The role of matrix maturation in HIV-1 infection and spread

The new project started in
3rd funding period (July 1st, 2022)

Project description – Summary

The matrix protein (MA) of HIV-1 is initially synthesised as the N-terminal domain of the main structural polyprotein Gag, and recruits Gag to the plasma membrane for virus assembly. Upon virus release, Gag is cleaved by the viral protease to cause maturation: the capsid and nucleocapsid rearrange within the virion while MA remains associated with the virus membrane. We recently determined the structure of MA within immature virus particles where Gag is intact, and within mature virus where Gag has been cleaved. MA forms a hexameric lattice in both particles, but unexpectedly the structures of the two lattices, and their lipid interactions, are different. The known functions of MA are in virus assembly, but our observations imply that rearrangement of MA is associated with a change in virus properties, and that MA is likely to have a second, post-maturation function.

The viral envelope glycoproteins (Env) have been shown to redistribute upon maturation, and Gag cleavage is required for the virus particle to become fusogenic. We will ask whether MA maturation causes rearrangement of Env to make the virus infectious and therefore regulate viral fitness during membrane fusion, entry or even cell-to-cell spread.

How is MA maturation triggered? To identify the mechanism by which MA maturation is triggered, we will perform cryo-electron tomography to determine the structure of the MA layer in a series of virus mutants and in vitro.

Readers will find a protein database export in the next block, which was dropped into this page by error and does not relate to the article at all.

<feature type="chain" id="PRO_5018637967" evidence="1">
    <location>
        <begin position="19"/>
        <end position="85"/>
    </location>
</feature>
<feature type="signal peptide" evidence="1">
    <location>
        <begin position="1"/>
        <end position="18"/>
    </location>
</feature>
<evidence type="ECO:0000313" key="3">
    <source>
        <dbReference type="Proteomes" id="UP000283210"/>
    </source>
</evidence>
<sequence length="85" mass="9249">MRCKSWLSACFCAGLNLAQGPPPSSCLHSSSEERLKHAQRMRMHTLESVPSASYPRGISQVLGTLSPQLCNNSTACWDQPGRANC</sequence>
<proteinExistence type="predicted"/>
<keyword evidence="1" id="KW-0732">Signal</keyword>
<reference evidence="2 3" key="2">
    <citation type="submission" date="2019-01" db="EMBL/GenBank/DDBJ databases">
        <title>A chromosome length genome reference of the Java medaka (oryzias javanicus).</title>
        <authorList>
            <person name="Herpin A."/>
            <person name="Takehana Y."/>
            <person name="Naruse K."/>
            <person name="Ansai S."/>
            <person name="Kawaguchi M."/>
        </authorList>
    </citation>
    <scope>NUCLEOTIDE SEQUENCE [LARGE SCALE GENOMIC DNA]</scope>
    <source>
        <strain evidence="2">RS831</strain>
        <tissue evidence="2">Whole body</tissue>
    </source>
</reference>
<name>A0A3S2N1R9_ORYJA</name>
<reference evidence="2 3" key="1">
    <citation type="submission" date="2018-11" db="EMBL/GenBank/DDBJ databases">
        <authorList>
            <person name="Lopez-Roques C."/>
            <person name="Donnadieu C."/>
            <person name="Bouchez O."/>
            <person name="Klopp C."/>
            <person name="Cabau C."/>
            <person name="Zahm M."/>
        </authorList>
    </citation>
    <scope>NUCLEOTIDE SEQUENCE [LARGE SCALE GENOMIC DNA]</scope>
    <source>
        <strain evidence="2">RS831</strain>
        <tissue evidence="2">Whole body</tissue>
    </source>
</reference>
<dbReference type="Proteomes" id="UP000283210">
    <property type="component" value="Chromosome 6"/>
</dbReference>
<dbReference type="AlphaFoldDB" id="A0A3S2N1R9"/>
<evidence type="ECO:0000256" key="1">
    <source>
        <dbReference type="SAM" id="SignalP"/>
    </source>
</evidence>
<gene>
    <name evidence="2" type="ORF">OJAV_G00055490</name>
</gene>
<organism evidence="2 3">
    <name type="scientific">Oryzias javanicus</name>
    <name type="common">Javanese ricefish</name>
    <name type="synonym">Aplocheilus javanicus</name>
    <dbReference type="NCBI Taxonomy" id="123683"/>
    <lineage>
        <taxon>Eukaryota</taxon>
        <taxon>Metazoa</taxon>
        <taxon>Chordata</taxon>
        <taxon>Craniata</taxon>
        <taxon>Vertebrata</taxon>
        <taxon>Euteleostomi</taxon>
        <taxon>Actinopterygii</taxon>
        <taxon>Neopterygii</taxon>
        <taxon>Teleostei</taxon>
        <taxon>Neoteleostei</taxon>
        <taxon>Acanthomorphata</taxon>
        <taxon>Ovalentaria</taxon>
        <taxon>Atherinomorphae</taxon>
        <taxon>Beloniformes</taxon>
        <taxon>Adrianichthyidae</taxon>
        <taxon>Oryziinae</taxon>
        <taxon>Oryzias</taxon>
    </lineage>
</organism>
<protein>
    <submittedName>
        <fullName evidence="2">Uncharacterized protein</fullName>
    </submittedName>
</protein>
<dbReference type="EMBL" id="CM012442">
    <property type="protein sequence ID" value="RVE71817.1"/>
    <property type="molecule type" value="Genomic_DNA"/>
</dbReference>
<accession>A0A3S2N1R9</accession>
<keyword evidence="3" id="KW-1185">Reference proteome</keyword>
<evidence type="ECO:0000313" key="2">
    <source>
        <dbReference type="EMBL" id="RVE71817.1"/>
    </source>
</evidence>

Finally, does the mature form of MA promote infection in the target cell? We will collaborate with Müller, Kräusslich and other groups in the SFB to monitor virus infection in the presence of mutations that alter MA maturation, to explore the influence of MA structure on infection.

Schematic illustrations of MA-MA and MA-membrane interactions during assembly and maturation. Gag in the cytosol binds RNA and assembles at the plasma membrane leading to formation of a bud. During or after virus release, the immature virus undergoes proteolytic maturation to form the mature virion. The MA-SP1 cleavage mutant may not represent a true maturation intermediate. Interactions between Gag and the plasma membrane are via PI(4,5)P2 and myristate (MYR). In the cytosol, the N-terminal myristate is sequestered in MA and RNA is bound to the highly basic region (HBR). In the assembling and immature virion, RNA is released from the HBR, while the myristate is exposed and inserted into the plasma membrane. After proteolytic cleavage between SP1 and NC, the PI(4,5)P2 head group and unsaturated 2’ acyl chain are pulled out from the plasma membrane and sequestered in a positively charged pocket on MA. In the immature MA lattice, MA trimer-trimer interactions are formed by the N-terminal domain in the vicinity of the exposed myristate moiety, while the PI(4,5)P2 binding pocket is empty. In the mature MA lattice, PI(4,5)P2 is bound to its binding pocket at the side of MA and MA trimer-trimer interactions are formed by the HBR and PI(4,5)P2.
Figure and legend taken from Qu et al, Science 2021, doi: 10.1126/science.abe6821

Further, we will perform experiments on the interactions between the HIV-1 capsid and cellular factors involved in nuclear entry, and experiments to explore structural transitions of the influenza A virus M1 protein. These projects form part of collaborative efforts within the SFB involving Lusic/Beck, Müller and Kräusslich (HIV-1 capsid) and Chlanda (influenza A M1 protein).

Project Staff